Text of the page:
If I had ever had enough money to give my kids the “summer with dad” experience I would’ve jumped at it. As it was, I was struggling to keep a roof, any roof, over my head most of the time after the first year of divorce. My ex-wife, on the other hand, had the equivalent of $2,300 in income, had the nice house with a favorable interest rate, and the car that was paid off. Okay, so mom’s get a great deal financially when they divorce a dad who makes a healthy living. And that’s when things get tough.
How Entitlement Begins to Estrange the Parents After Divorce
It’s logical that the mother of your children would begin to feel entitled to the supportive income. It’s not only the law (enforced with vigor by the Attorney General’s office) it’s her right now, and it’s “for the support and care of the kids.” Yes, of course, it is. But this situation can quickly turn into a big fight when/if the dad struggles at any point during the post-divorce years. In my case, after about a year and a half, when I was 5 weeks late with one of my child support checks, my ex-wife threatened to turn our case over the Attorney General’s office for enforcement.
“Please don’t file with the AG’s office,” I pleaded. “My company has suffered a setback but we’re in the process of replacing our lost business, and I will catch up shortly.”
“I am sorry about the timing,” she said. “But I’ve already sent in the paperwork.”
Two things about her aggressive action and her hollow apology.
- She was not in some financial crisis at the moment, she was doing fine financially. She was vindictive in her action, she was throwing me to the debt collectors of the Texas AG’s Office, not because she needed the money, or because I was hiding money or refusing to pay. No. She filed with the AG’s Office to hurt me financially and emotionally. She knew I was trying to refinance my house, and she knew that this AG action would prevent me from being able to keep my one possession, my tiny house.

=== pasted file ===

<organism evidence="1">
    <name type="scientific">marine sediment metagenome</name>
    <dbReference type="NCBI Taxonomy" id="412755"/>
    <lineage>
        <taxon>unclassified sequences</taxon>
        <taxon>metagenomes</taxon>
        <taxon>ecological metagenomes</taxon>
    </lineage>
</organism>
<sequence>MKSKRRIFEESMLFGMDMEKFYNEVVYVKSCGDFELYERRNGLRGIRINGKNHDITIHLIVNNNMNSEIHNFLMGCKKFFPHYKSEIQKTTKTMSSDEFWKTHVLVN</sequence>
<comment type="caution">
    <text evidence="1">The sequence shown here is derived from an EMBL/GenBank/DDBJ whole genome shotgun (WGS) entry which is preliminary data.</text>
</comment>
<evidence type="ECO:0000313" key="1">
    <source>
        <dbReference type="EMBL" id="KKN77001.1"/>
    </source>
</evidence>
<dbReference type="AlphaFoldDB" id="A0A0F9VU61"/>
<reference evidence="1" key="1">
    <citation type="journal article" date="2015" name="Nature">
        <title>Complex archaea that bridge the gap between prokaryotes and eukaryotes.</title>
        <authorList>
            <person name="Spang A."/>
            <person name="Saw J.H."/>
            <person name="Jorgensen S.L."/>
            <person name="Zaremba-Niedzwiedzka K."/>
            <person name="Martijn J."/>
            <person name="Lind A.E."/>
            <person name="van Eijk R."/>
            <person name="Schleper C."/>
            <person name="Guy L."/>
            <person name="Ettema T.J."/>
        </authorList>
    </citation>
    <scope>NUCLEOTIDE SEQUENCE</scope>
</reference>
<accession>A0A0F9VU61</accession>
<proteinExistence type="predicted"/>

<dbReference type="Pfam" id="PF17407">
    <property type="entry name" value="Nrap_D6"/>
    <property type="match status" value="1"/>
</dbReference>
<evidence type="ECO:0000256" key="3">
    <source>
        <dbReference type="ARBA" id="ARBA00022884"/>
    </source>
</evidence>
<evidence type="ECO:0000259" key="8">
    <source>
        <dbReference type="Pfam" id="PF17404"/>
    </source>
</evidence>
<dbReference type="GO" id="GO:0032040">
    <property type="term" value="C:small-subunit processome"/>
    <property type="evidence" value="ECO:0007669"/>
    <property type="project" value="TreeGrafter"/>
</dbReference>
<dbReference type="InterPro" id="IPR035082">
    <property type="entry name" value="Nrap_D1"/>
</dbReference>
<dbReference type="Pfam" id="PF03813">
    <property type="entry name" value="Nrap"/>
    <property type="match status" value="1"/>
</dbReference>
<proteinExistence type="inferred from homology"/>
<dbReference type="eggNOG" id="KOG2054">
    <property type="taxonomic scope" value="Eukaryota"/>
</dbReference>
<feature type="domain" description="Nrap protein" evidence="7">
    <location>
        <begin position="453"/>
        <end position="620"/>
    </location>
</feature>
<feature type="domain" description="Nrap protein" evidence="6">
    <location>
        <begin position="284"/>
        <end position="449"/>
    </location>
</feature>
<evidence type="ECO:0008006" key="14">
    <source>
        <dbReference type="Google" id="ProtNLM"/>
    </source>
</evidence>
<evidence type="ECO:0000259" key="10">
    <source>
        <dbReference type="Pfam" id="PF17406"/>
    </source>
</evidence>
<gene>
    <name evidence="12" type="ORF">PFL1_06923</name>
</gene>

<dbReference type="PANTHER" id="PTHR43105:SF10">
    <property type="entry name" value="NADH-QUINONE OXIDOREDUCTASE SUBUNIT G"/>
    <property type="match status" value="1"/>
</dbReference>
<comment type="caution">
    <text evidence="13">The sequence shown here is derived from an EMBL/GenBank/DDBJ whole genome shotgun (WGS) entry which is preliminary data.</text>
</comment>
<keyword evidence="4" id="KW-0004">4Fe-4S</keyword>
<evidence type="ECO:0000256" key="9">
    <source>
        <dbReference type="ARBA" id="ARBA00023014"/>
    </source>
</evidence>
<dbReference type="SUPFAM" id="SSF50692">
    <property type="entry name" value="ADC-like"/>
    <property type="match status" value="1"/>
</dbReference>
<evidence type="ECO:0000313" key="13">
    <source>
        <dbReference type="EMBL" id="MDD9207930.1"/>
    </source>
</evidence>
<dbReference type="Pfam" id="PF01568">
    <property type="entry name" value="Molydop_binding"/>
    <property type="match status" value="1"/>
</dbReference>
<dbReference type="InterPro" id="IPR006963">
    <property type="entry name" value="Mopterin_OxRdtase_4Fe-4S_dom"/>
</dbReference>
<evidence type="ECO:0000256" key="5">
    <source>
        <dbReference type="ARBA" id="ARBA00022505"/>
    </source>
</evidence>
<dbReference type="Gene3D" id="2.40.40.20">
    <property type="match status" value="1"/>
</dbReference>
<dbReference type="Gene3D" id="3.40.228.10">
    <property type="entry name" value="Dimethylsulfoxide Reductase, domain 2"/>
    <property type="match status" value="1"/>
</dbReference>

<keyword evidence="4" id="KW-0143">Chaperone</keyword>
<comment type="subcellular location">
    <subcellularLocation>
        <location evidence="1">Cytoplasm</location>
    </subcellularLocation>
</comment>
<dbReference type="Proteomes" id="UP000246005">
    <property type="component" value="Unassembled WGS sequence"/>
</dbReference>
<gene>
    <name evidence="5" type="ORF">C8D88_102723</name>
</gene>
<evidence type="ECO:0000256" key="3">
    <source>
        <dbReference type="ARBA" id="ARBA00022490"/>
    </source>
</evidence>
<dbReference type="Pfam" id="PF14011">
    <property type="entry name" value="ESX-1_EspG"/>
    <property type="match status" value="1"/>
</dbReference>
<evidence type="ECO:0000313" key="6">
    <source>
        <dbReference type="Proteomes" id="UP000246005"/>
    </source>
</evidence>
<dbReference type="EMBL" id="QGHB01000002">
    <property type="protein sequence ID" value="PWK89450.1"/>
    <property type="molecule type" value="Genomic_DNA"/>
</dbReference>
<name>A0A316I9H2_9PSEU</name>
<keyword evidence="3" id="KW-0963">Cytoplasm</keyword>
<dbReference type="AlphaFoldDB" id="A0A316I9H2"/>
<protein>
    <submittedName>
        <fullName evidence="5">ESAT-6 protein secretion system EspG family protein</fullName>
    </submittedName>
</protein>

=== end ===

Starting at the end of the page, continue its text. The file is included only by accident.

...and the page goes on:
- She was not sorry at all. She did it in spite of knowing my situation. She did it even when she was not desperate for the money. She did it to be mean and to hurt me.
How the Loss of My “Kid Time” Crushed My Spirit
Jumping back to the present year, my enhanced parenting moment, a three-day weekend with my kids in NYC, was a true joy. We celebrated our time together. We laughed. We told stories. We caught up on a lot of lost time. And then we were back in Austin, and they were back to their busy lives as teenagers. And they were back to living 100% of the time at their mom’s house.
I worked hard to maintain my emotional balance over the few days after returning from our NYC holiday. Even with full awareness of what was happening, even with a therapist and a psychiatrist, even with all the writing and self-care work I could manage, I knew I was slipping into a depression. I knew I was being triggered by this great-then-terrible feeling. I was feeling and re-experiencing some of the trauma of the divorce. I felt the loss of the majority of my parenting time over the last nine years. And, consequently, I descended into an OFF state. But here is also where the new learning began to take place.
Leaning Into Depression and Making Friends with the Dragon
There were a lot of factors in my descent to sadness that weren’t related to my divorce, my kids, or my lack of time with them.
- My brother died in August of last year.
- My girlfriend of six months freaked out and walked away from our relationship
- My ex-wife took my kids to Washington DC, where her new husband’s family lives
- My sister took her two kids, and joy-creators, on a trip for two weeks over Christmas
- My mom, struggling with the death of her second child, was going to be my only family for the Christmas holidays
I’m not whining or complaining, but my darkness arrived as a perfect storm. But here’s the hopeful part: I did not completely fall apart.
Here are the things I did:
- I attended al-anon meetings every day to keep from isolating and to feel like I was part of a community of people aligning towards living a healthier life